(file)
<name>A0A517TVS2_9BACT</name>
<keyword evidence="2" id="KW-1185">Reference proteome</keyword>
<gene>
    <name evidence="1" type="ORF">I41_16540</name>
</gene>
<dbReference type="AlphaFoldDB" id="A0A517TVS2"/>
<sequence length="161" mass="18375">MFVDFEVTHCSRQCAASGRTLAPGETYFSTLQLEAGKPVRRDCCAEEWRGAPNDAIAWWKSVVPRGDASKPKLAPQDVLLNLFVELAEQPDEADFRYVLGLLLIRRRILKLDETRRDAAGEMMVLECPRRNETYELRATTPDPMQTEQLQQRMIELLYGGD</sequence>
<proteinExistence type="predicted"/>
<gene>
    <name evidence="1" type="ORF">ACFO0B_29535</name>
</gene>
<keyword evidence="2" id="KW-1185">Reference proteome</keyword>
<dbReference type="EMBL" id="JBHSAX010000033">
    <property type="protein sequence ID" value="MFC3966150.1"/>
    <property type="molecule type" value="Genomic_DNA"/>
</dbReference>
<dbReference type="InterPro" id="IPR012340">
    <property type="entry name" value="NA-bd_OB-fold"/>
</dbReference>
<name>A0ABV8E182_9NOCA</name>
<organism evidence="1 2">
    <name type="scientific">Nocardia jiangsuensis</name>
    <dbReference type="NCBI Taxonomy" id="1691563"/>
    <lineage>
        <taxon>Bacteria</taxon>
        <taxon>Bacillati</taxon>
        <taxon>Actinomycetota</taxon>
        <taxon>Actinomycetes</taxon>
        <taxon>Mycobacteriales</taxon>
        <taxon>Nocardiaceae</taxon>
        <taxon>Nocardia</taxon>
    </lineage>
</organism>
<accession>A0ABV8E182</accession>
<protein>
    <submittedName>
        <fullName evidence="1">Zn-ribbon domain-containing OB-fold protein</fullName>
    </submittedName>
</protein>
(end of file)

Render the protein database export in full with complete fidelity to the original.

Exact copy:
<name>A0A517TVS2_9BACT</name>
<keyword evidence="2" id="KW-1185">Reference proteome</keyword>
<gene>
    <name evidence="1" type="ORF">I41_16540</name>
</gene>
<dbReference type="AlphaFoldDB" id="A0A517TVS2"/>
<sequence length="161" mass="18375">MFVDFEVTHCSRQCAASGRTLAPGETYFSTLQLEAGKPVRRDCCAEEWRGAPNDAIAWWKSVVPRGDASKPKLAPQDVLLNLFVELAEQPDEADFRYVLGLLLIRRRILKLDETRRDAAGEMMVLECPRRNETYELRATTPDPMQTEQLQQRMIELLYGGD</sequence>
<proteinExistence type="predicted"/>
<gene>
    <name evidence="1" type="ORF">ACFO0B_29535</name>
</gene>
<keyword evidence="2" id="KW-1185">Reference proteome</keyword>
<dbReference type="EMBL" id="JBHSAX010000033">
    <property type="protein sequence ID" value="MFC3966150.1"/>
    <property type="molecule type" value="Genomic_DNA"/>
</dbReference>
<dbReference type="InterPro" id="IPR012340">
    <property type="entry name" value="NA-bd_OB-fold"/>
</dbReference>
<name>A0ABV8E182_9NOCA</name>
<organism evidence="1 2">
    <name type="scientific">Nocardia jiangsuensis</name>
    <dbReference type="NCBI Taxonomy" id="1691563"/>
    <lineage>
        <taxon>Bacteria</taxon>
        <taxon>Bacillati</taxon>
        <taxon>Actinomycetota</taxon>
        <taxon>Actinomycetes</taxon>
        <taxon>Mycobacteriales</taxon>
        <taxon>Nocardiaceae</taxon>
        <taxon>Nocardia</taxon>
    </lineage>
</organism>
<accession>A0ABV8E182</accession>
<protein>
    <submittedName>
        <fullName evidence="1">Zn-ribbon domain-containing OB-fold protein</fullName>
    </submittedName>
</protein>